Letters: Supreme textualists?
I always enjoy Bryan Garner’s “Words” column. In the August-September issue (“Legal Intrepretation,” page 20), he noted that a few years ago, Justice Elena Kagan said, “We are all textualists now.” She backed away from this statement in 2022: “It seems I was wrong. The current court is textualist only when being so suits it.” (West Virginia v. Environmental Protection Agency.) Indeed, there is strong evidence that whatever the merits of textualism are in theory, in practice, it is being put to ideological ends.
The real Jerry Maguire
Randy Maniloff’s piece about sports agent Leigh Steinberg, the movie Jerry Maguire and new horizons for name, image and likeness licensing was entertaining and informative (ABAJournal.com, Sept. 5).
I would like to add a footnote wrinkle: I used to compete with Leigh Steinberg—or at least my firm, Zucker Sports Management Group, founded and led by the late Chicago sports agent Steve Zucker, did. As general counsel and chief operating officer of the company, I can attest that we were continually mindful of the competition and vice versa. Steve signed and represented upwards of 100 pro athletes, many of them first-round NFL picks like Bears quarterback Jim McMahon; phenom Deion Sanders; and dominant linebacker Quentin Coryatt, the No. 2 pick in the 1992 NFL draft. He and Mr. Steinberg were competitors and rivals at the peaks of their respective careers.
The 1996 film Jerry Maguire depicts much of the cutthroat sports agent world accurately. In particular, I could not help but notice the movie’s “villain” agent named Bob Sugar. After all, the German word for “sugar” is, in fact, Zucker. I have no doubt this was a barely veiled, friendly competitive wink to Zucker Sports. I could be wrong, but how could such a clever allusion be a mere coincidence? I am hardly offended; I admire the creative effort.
I have taught sports law at Illinois Institute of Technology’s Chicago‐Kent College of Law for 30 years. I believe and teach that Leigh Steinberg invented the modern sports agent for team sport athletes. He is a legend because he deserves to be. Much like the article recounts, I, too, suggest that the best way to get into the sports agent business is by accident. That was true for Mr. Steinberg, Mr. Zucker and even my own association with Zucker Sports. But I do not believe that Bob Sugar’s name was an accident. And I’d be really disappointed if it was.
Eldon L. Ham
I received the August-September issue of the ABA Journal, read it in about 10 minutes and was greatly disappointed in its contents. (I also prefer the physical dimensions of the former issues.) My main problem with the issue is with substance. The Bryan Garner article was essentially the only substantive piece. With all that is going on in the U.S. legally, it defies belief that the focus of the issue, including the letters to the editor, pertains to whether lawyers should be called doctor. The issue (as usual) contains multiple articles that deal with law firm management issues. As a retired government attorney who has a nonprofit state appellate law practice and devotes considerable time to pro bono immigration asylum cases, all these articles are irrelevant to me.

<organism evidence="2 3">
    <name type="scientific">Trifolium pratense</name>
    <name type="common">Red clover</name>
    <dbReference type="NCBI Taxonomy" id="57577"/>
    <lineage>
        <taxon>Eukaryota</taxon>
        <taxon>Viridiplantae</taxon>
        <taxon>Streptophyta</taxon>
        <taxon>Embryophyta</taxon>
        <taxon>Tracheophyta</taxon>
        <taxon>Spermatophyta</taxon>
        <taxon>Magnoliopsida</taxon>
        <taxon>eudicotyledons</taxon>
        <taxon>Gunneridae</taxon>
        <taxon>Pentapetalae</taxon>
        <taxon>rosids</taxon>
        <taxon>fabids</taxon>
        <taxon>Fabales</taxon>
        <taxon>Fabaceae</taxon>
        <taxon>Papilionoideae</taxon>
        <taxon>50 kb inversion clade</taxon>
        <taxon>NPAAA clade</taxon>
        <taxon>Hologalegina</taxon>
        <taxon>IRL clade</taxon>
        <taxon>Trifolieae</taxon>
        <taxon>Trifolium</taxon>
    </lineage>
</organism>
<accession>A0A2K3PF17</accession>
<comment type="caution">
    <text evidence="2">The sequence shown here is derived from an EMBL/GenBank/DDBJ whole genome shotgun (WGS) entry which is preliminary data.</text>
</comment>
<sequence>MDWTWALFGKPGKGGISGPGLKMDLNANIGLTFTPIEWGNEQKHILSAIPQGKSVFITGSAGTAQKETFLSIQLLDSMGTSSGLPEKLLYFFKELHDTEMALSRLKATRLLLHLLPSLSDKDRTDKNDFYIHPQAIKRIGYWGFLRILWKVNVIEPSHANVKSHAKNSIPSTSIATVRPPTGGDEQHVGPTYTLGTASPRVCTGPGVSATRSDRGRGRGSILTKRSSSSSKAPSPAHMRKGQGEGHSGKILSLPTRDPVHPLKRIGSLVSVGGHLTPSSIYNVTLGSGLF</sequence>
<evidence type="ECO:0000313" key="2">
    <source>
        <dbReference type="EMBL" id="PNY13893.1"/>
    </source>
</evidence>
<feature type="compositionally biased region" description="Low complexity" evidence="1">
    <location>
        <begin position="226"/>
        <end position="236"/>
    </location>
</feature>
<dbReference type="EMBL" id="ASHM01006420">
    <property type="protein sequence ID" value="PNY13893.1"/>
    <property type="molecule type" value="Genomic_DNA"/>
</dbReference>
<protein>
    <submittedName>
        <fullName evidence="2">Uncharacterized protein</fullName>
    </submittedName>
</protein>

This magazine should address the legal issues facing this country; law practice management is not what being a lawyer in this country is all about—nor, in my opinion, should it be. If this is what the ABA Journal is going to be in the future, you are likely to lose a number of members, among them me.
Linda J. Vogel
Law firm names and numbers
Regarding the article “Gordon Rees rebrands, becomes first law firm to add ‘numerical identifier’ to name” (ABAJournal.com, Oct. 10): Gordon Rees may be the first large law firm to add a numerical identifier to its name, but it isn’t the first law firm with a numerical identifier.
The first one I’m aware of was Allen2 Law, LLC, whose members were two sisters named Allen (hence the name and the number to identify that the firm had two Allens). It was formed on Jan. 6, 2006, and operated until 2010. In print, the “2” was shown as an exponent [and the firm was called] Allen Squared Law.
With regard to “Meet Arthur Engoron, the ‘somewhat quirky’ judge deciding the fate of Trump and his businesses in civil trial” (ABAJournal.com, Oct. 2), the ABA needs to be appalled at this judge instead of portraying him as a legitimate, honorable, neutral person who will decide the fate of former President Donald Trump. First, the judge already decided the case before the court hearings started, and his statements and actions show no connection to the facts, evidence and law. Second, there was no trial with experts, and a person’s rights and property were taken away without a hearing and third-party testimony.
The constitutionality of the New York statute itself needs to be challenged—because who decides when and if valuation is proper? Additionally, New York Attorney General Letitia James should be investigated for prosecutorial misconduct and disbarred permanently if she is found to have acted improperly. This Trump trial is the 2023 version of the Salem witch trials. ABA, once again you have misrepresented or falsified the legal effect of an event.
La Quinta, California